Children who are undocumented immigrants are also barred from enrolling in federally funded health coverage programs Medicaid and CHIP, and they can’t purchase health coverage through the state exchanges provided by the Affordable Care Act.

Griffith said it’s difficult to project how many children will be eligible for the program because many families are fearful to come forward due to their immigration status. 

Regardless of their status, McBride said, the folks who would benefit from the program are our neighbors.

“As a state of neighbors, Delawareans always rally together to provide life-saving assistance during a crisis, whether it’s the COVID-19 pandemic, the devastating storms that have ravaged our state in recent years, or the fire that recently destroyed an apartment building in Laurel,” McBride said. “Now, vulnerable children need our help to get the kind of basic coverage that can prevent a health care crisis from which they and their families may never recover.”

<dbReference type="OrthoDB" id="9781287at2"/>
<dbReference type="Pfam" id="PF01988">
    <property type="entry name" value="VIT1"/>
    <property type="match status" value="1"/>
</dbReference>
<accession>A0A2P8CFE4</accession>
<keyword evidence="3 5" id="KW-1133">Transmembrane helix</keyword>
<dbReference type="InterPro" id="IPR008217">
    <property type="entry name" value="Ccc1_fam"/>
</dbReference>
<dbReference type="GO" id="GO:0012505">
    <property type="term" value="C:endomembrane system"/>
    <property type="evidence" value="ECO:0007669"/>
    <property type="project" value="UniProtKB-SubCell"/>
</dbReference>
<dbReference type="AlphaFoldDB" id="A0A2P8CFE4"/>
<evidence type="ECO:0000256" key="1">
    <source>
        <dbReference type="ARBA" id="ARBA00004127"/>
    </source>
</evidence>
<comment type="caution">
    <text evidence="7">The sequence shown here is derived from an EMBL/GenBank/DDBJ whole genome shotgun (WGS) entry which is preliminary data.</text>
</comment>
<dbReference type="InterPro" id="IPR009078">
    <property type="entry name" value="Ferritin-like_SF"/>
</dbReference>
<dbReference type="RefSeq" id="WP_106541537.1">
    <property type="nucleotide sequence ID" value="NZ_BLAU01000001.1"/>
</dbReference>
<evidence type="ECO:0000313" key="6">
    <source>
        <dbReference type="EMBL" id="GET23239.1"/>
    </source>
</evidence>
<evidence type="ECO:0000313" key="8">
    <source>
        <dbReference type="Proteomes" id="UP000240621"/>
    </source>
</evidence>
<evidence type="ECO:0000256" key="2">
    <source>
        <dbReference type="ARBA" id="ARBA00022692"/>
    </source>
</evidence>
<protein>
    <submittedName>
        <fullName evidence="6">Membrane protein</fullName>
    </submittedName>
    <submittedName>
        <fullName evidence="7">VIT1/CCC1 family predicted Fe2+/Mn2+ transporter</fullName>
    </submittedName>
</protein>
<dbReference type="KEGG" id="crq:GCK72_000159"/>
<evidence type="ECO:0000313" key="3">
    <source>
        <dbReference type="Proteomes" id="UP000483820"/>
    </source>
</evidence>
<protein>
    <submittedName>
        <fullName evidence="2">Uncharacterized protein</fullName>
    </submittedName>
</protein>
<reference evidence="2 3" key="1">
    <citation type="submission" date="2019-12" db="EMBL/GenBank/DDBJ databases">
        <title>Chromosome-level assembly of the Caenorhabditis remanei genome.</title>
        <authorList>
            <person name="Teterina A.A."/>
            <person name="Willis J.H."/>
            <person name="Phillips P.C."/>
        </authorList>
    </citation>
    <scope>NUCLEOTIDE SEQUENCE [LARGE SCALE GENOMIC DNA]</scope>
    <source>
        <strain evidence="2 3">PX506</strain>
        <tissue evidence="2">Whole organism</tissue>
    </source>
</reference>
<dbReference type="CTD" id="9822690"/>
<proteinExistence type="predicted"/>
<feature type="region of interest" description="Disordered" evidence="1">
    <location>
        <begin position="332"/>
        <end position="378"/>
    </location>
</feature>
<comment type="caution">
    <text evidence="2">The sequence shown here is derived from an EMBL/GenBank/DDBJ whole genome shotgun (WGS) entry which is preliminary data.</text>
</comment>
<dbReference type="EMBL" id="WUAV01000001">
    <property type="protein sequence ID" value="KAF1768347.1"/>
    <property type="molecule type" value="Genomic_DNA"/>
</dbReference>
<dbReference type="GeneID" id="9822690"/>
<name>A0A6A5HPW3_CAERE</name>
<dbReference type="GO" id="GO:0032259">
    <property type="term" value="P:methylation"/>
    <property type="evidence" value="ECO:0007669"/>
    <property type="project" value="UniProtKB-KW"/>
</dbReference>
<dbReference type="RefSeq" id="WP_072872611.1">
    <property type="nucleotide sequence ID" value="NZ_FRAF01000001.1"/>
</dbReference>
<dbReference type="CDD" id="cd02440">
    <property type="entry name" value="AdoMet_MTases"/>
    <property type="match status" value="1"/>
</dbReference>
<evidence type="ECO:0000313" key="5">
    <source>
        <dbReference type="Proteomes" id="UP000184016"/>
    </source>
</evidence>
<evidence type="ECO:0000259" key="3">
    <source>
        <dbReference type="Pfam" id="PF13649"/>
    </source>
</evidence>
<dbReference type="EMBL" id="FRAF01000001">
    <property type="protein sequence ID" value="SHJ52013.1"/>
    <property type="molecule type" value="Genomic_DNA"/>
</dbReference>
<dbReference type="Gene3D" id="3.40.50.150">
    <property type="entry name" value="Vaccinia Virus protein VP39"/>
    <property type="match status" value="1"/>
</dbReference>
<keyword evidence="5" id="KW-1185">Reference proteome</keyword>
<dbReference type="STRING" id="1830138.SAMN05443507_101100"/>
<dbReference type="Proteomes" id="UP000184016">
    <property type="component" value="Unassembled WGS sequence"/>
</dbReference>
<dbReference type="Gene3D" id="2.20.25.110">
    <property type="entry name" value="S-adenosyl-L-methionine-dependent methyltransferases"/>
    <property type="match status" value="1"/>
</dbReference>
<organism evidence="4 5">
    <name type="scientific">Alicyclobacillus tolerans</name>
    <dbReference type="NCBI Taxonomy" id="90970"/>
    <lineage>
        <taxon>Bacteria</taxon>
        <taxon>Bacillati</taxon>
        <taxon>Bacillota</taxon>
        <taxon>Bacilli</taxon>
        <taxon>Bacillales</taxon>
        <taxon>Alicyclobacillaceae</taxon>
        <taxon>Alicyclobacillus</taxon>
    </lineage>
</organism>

Currently, California, Illinois, Massachusetts, New Jersey, New York, Oregon, Vermont, Washington and Washington, D.C. provide health coverage to undocumented children.

“None of these children chose their circumstance,” McBride said. “None of them chose the broken immigration system that prevents them from seeing a pediatrician and none of them chose to endure the kind of basic health concerns that afflict so many young people.”

She argued that Delaware has the opportunity to “choose to do the right thing” by guaranteeing children access to safe and affordable healthcare, which she said “should not just be a privilege of circumstance but a fundamental human right.”

Dr. Marisel Santiago, director of pediatrics at La Red Health Center, said providers often witness heartbreaking situations when children do not have access to affordable medical care.